There are certain things I've prolonged doing in China as long as I could, and dancing is one of them. Given my awkwardness on the dance floor, it's not something I'm quick to do in a country where all eyes are on me pretty much every time I'm in public. But I'm easily talked into embarrassing myself, and the new Peace Corps teachers Danielle and Stephen convinced me and a fair number of foreign teachers to go out clubbing in Zhangye. When we arrived there were exactly four people on the dance floor, but Danielle and Stephen were having none of that and pulled people from the crowd until the dance floor was packed in all its smoke-machine drenched glory. Secretly I was sort of enjoying myself, and even Gary (pictured feeding a donkey) got out and tore up the dance floor, though the three Brits didn't muster up quite as much enthusiasm. Andrew and Phillip were in attendance, and Tracy who taught at the Middle School last term was visiting for the weekend. She stayed at my apartment, my first hosting of a friend in my own place, making me feel vaguely like an adult.
After late-night food and "bubble tea" I went to bed around 2am, and was feeling a little unmotivated for the morning trip the next day to the countryside. But with Miss Mao in charge I knew it would be worth going, wherever it was we were going this time. This time some of the Chinese English teachers were invited along with the foreign teachers, so I even had the rare chance of making slightly awkward conversation with the Chinese teachers. Whether through lack of self-confidence or uncertainty about our foreign ways, they tend to shy away from us and few Chinese-Western friendships have struck up in the English Department. There was only one random, unexplained stop during the two-hour journey, in which we were surrounded by mostly auto shops and I saw Miss Mao disappear with a stranger on a motorcycle for 25 minutes, to return later with apples from his home ("he was a very nice man").
It ended up being a very, very pleasant day in the remote hills of Gansu province. Intense climbs were rewarded with wonderful views and a hill-top picnic, and there were no living things but some shepherds flocking sheep and a few donkeys to disturb us. Miss Mao was in top form, dashing up steep hills with two shopping bags, a fur coat and high heels, and swiftly dismissing any second-guessing of the paths she chose. Happily, the day ended with two rounds of the colossal danpanji: Big Plate of Chicken. It's tempting to open a danpanji restaurant when I return to America. I'm certain it would be a hit with the late-night college crowd.
And reaching back over the last few weeks to things I had wanted to mention, there were a few shining moments in my most ambitious class activity thus far: a trial. I wanted to teach about the American jury system, so I gave students the roles of judge, prosecution, defense, defendants, jurists, witnesses, and journalists with instructions, and watched with amusement for 30 minutes (or in some cases, strained patience). The back-and-forth arguing was heated and often clever in the likeable Class 6 (the classes are all numbered since they stay with the same classmates in every class for all 4 years). After a primary witness gave her emotional testimony of the bank robbery, the defense team began questioning her state of mind at the time. The prosecution suddenly provided medical evidence of her sound mind, to which the defense shot back "but we know the doctor who provided that evidence happens to be her husband!" The lawyers were more motivated to win than I expected, piling on more and more last-minute evidence, and I was amazed at the English level that came out when it was time to argue.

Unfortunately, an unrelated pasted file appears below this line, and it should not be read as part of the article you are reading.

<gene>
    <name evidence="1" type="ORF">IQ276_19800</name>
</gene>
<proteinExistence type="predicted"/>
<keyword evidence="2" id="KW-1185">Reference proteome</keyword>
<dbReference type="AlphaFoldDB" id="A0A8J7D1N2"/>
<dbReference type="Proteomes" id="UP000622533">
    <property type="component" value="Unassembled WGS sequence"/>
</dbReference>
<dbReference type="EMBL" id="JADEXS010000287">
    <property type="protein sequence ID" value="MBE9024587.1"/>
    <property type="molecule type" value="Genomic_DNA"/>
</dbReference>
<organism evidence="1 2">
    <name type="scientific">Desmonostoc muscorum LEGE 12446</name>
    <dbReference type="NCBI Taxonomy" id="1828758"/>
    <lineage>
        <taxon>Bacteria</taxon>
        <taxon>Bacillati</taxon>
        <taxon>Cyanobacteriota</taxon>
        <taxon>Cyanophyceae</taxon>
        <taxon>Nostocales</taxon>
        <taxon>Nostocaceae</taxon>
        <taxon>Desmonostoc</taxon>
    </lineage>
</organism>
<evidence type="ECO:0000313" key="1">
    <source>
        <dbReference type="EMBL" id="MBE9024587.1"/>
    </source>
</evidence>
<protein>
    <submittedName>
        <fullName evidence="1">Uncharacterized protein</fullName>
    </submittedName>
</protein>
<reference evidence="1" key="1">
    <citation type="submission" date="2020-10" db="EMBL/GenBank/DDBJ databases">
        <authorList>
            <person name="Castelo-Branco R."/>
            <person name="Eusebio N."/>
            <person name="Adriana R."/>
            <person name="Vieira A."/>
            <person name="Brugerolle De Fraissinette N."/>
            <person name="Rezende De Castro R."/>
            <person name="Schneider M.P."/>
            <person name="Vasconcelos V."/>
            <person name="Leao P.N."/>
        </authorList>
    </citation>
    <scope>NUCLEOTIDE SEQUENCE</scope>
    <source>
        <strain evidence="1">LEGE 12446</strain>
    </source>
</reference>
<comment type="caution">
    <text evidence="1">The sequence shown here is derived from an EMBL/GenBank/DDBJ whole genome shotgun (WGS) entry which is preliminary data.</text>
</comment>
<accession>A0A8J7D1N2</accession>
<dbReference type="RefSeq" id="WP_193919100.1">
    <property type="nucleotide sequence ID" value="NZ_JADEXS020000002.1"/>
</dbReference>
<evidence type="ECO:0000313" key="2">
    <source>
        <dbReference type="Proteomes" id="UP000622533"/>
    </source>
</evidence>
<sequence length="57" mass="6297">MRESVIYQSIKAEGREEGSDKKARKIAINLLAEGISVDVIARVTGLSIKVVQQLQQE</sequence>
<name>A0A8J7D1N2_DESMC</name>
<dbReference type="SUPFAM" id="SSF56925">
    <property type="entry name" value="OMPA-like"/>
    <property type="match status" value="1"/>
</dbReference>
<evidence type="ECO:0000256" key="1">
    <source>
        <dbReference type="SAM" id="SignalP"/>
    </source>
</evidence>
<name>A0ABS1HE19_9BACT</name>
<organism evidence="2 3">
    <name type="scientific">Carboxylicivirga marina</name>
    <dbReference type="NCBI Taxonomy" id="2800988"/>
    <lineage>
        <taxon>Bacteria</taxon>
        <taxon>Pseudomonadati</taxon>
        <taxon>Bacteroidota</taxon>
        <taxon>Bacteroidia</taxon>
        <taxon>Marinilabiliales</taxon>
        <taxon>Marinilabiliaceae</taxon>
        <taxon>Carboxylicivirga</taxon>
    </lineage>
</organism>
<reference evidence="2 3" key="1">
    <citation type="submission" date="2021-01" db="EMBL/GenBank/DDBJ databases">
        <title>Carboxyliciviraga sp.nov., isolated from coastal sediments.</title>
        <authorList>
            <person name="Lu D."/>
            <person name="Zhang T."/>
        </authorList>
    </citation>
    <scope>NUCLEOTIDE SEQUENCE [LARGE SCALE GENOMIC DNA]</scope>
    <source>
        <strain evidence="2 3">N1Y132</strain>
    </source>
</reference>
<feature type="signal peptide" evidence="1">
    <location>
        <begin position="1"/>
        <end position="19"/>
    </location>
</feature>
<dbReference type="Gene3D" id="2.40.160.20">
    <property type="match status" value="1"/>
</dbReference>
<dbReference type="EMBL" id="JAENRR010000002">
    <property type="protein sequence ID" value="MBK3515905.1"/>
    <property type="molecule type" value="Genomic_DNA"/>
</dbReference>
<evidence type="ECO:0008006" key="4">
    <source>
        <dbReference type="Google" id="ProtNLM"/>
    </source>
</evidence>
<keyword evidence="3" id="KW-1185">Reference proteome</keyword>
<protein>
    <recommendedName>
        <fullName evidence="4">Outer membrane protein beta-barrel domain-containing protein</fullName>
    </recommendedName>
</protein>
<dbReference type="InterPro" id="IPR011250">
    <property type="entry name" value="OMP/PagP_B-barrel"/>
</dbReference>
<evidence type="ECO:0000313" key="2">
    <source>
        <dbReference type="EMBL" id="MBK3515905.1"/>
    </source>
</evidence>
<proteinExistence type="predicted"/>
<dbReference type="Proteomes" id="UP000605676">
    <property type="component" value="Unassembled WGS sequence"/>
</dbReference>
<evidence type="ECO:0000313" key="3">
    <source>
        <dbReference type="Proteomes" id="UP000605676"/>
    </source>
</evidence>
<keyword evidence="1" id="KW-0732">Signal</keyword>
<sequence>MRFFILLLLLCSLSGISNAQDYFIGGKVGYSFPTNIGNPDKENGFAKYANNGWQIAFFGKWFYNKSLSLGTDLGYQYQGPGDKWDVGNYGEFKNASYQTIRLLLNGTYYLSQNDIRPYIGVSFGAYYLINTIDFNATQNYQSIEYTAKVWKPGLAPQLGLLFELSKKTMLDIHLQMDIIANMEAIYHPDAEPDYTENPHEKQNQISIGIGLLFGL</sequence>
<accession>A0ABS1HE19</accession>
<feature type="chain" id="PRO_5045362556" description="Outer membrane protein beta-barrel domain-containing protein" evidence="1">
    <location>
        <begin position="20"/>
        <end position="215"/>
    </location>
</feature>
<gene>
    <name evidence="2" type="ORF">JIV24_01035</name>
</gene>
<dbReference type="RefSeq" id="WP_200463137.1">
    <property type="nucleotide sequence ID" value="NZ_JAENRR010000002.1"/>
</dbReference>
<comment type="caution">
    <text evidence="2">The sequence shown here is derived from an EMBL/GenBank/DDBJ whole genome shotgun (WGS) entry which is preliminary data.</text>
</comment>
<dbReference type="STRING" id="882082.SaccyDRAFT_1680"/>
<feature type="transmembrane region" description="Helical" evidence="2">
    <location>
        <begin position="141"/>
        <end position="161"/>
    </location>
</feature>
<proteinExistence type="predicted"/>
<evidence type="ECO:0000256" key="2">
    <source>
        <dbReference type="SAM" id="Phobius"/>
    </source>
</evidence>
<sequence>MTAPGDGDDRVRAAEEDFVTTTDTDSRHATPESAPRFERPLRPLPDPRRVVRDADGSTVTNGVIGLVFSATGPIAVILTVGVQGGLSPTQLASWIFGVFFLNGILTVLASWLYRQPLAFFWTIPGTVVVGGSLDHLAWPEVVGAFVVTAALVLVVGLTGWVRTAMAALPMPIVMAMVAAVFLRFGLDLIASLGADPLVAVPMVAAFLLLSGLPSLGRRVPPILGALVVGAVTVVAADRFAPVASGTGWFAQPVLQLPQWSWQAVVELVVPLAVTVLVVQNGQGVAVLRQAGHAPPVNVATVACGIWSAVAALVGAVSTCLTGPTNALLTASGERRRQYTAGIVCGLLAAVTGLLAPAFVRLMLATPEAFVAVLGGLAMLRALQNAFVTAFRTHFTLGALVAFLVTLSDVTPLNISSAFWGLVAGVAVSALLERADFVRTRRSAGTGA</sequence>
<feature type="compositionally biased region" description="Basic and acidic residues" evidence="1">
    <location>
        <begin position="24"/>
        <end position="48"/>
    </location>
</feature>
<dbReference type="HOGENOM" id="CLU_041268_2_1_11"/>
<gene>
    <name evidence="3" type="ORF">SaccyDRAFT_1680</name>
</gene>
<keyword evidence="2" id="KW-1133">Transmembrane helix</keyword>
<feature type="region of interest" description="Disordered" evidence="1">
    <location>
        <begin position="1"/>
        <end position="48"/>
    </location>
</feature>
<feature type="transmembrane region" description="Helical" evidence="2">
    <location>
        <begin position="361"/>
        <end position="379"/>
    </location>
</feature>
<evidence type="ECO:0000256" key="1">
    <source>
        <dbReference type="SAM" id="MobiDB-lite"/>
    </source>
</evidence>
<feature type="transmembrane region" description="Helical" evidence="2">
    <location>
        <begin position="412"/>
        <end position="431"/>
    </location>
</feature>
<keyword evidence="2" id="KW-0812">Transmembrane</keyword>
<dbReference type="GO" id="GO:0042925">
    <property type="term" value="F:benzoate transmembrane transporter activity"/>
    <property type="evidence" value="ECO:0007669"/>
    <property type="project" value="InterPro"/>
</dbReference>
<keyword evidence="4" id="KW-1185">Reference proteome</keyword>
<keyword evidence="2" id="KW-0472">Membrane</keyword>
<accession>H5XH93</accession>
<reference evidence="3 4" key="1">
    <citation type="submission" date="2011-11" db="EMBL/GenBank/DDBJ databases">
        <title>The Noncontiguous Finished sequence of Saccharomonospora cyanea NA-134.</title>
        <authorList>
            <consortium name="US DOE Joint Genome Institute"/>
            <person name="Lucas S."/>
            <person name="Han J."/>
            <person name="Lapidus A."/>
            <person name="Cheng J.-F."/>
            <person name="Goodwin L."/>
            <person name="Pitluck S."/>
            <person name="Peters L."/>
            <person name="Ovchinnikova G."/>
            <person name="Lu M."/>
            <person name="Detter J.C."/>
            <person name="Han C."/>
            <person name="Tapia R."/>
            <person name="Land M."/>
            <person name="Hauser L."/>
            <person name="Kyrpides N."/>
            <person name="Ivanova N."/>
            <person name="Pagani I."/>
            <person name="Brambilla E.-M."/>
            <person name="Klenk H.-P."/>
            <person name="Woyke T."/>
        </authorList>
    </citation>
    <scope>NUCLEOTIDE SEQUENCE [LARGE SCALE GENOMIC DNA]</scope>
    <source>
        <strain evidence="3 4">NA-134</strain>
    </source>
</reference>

And in the realm of getting things repaired the Chinese Way, a computer repairman very nearly erased every computer file I've created in the last 7 months. My internet wasn't working, and his problem-solving "method" was thus: hit the "refresh" button on the desktop around 50 times and empty the Recycle Bin (shockingly, still no internet), check to see if the wire is plugged in (I know at least that much about computers), and reset the computer. Still not having succeeded, he promptly just re-installed Windows, erasing the old one and all its programs, without the slightest hint to me of what he was doing. The internet did work after that, but I had to re-install every program I had. I'm assuming that if I didn't have all my photos, lessons plans, music, etc. on a different drive because it had more room, he would have erased absolutely everything I had. I had a previous adventure that involved fixing my computer's sound, which also involved erasing Windows; I then went without an anti-virus program for weeks, and when I finally installed one after having some problems, it found a record 1,432 viruses on my computer. I still recall a comment Miss Mao made to me at the very beginning: "in China.... many people are not very careful about their jobs".